Small federal programs such as Striving Readers and Educational Technology state grants will likely be cut, if not eliminated, as these programs were eliminated under the President’s proposed FY2012 budget. The Department of Education would also face sequestration if the Super Committee fails to identify at least $1.2 trillion of deficit reduction measures and such reductions are not enacted into law. For those in the education community, sequestration may be a preferable alternative. However, because the Budget Control Act of 2011 provided a larger budget target than the House budget resolution originally set for FY2012, senior appropriator Representative Steven LaTourette (R-OH) has indicated that some domestic programs targeted for large cuts, like those in the Labor-HHS-Education bill, may now see a reduction in those anticipated cuts.
Debt Ceiling Implications. With the Super Committee set to formally begin discussions by mid-September on how to reduce the deficit by at least $1.2 trillion over the next 10 years, we expect energy tax incentives to be in play, including tax expenditures of interest to the oil and gas industry (e.g., section 199) and energy tax incentives of interest to the renewable sector that are slated to expire in the next few years.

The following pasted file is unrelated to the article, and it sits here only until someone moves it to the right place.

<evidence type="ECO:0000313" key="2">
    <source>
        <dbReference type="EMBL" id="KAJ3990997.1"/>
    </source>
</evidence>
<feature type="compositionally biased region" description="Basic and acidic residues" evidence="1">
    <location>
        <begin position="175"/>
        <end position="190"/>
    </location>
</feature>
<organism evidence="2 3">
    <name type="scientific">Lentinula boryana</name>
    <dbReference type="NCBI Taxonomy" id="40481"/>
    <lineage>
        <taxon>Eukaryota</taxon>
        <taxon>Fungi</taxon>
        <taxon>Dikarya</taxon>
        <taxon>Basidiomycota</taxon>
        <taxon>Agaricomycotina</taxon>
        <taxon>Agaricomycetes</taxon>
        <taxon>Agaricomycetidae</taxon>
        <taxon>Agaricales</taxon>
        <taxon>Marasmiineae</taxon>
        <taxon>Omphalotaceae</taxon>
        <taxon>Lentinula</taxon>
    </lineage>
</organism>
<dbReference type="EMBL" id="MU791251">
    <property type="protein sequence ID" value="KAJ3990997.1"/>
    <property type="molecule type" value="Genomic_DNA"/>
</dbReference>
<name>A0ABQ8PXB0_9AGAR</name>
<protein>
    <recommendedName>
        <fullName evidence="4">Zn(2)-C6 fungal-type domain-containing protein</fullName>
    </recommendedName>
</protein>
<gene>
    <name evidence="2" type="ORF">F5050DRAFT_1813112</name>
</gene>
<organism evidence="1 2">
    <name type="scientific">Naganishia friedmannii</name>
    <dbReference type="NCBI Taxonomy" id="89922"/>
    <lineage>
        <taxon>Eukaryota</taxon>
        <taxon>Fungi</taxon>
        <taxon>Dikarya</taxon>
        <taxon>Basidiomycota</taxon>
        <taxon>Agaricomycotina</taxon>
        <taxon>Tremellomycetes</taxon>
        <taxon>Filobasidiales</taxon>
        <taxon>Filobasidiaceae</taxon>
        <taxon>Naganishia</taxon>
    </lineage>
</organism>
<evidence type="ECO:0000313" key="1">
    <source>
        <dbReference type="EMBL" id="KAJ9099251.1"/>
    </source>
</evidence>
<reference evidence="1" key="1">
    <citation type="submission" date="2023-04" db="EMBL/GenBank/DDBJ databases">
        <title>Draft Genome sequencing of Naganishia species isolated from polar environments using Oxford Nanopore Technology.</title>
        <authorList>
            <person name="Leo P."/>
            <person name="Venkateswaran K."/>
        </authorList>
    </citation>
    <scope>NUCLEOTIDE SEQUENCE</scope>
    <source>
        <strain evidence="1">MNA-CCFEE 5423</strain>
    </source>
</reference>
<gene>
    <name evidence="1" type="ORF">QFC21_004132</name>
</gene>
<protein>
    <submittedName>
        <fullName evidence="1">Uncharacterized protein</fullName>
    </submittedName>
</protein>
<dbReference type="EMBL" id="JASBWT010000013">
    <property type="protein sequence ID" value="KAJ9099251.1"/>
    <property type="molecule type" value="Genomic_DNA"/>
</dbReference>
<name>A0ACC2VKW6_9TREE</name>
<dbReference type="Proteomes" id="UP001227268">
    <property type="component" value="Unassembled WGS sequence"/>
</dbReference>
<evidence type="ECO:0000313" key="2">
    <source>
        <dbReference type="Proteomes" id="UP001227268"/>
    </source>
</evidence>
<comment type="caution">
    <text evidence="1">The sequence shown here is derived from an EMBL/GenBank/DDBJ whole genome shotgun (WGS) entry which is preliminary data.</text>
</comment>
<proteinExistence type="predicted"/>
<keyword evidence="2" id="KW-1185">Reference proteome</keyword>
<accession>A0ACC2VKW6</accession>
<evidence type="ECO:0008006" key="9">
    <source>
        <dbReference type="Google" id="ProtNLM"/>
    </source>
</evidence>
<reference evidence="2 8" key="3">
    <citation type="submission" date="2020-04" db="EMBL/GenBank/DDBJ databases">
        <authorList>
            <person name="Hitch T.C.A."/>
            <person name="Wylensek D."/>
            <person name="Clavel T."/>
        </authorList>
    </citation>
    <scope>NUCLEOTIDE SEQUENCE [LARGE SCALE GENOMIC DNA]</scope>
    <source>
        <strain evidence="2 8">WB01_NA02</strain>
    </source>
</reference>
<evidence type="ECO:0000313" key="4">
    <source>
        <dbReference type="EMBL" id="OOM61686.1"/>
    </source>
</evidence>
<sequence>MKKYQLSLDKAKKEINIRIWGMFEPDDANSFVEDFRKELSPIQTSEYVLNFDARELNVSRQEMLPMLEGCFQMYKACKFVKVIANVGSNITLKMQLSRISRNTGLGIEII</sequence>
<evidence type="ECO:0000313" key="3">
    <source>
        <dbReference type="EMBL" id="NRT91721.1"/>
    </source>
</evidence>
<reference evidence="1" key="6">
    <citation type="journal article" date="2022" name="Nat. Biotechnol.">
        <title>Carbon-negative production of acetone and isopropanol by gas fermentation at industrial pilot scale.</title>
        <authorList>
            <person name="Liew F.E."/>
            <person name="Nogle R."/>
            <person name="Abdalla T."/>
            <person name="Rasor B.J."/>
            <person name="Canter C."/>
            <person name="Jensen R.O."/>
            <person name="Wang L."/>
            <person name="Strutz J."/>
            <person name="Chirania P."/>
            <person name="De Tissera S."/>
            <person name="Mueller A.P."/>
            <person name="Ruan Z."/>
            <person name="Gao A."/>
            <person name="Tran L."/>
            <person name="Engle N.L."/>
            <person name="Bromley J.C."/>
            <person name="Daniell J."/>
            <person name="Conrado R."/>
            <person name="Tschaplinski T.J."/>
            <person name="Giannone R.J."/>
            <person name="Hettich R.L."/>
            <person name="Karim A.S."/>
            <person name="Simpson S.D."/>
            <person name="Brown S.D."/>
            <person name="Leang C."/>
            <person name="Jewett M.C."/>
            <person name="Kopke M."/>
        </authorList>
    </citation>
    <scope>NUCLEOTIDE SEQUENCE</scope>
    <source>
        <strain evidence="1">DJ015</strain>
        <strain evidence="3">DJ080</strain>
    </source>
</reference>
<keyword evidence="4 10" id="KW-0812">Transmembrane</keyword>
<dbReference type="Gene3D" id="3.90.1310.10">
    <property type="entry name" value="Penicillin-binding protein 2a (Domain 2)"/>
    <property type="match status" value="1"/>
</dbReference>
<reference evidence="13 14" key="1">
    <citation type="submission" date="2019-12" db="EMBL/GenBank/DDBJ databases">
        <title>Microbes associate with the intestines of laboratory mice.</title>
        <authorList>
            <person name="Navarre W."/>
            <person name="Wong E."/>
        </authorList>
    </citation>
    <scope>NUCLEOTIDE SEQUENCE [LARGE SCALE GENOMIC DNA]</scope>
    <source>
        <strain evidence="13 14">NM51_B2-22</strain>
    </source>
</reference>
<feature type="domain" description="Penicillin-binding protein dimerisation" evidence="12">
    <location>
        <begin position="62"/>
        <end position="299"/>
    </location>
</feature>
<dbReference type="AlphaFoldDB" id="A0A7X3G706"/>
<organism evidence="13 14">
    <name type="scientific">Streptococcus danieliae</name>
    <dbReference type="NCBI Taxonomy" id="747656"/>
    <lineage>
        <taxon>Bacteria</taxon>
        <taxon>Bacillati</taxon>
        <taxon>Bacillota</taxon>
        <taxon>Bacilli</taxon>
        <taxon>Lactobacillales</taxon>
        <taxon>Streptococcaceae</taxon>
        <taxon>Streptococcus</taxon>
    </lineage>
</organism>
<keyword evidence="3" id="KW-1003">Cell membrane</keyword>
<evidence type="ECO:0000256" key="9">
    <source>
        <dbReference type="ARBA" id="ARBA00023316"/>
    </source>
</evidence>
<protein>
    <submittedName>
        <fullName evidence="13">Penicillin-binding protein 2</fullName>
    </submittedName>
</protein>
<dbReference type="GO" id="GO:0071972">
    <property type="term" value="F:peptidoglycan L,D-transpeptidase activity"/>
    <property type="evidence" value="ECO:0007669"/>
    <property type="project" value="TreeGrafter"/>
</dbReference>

- Oil and Gas: The President has steadfastly called for an end to fossil fuel tax preferences. The Administration has proposed to repeal what it characterizes as “subsidies” enjoyed by the energy industry, including section 199 (which it estimates would save $17 billion over 10 years), the percentage depletion allowance for oil/gas wells ($10 billion), and the expensing of intangible drilling costs ($8 billion). When combined with other provisions, such as repealing the deduction for tertiary injectants and the exception to passive loss limitations for working interests in oil/gas properties, the Administration estimates that it could generate almost $40 billion in additional revenue over 10 years—revenue that would not have to come from the defense industry or other sectors. In the current environment, the oil and gas industry faces the risk that enough Republicans would support changes to current law to avoid reductions in defense spending that otherwise will occur if Congress cannot meet the deficit targets established in the Budget Control Act of 2011. We thus expect that the Administration and the Democratic leadership will urge the Super Committee to recommend ending tax preferences for oil and gas companies, even if only those provisions that principally benefit major integrated oil companies.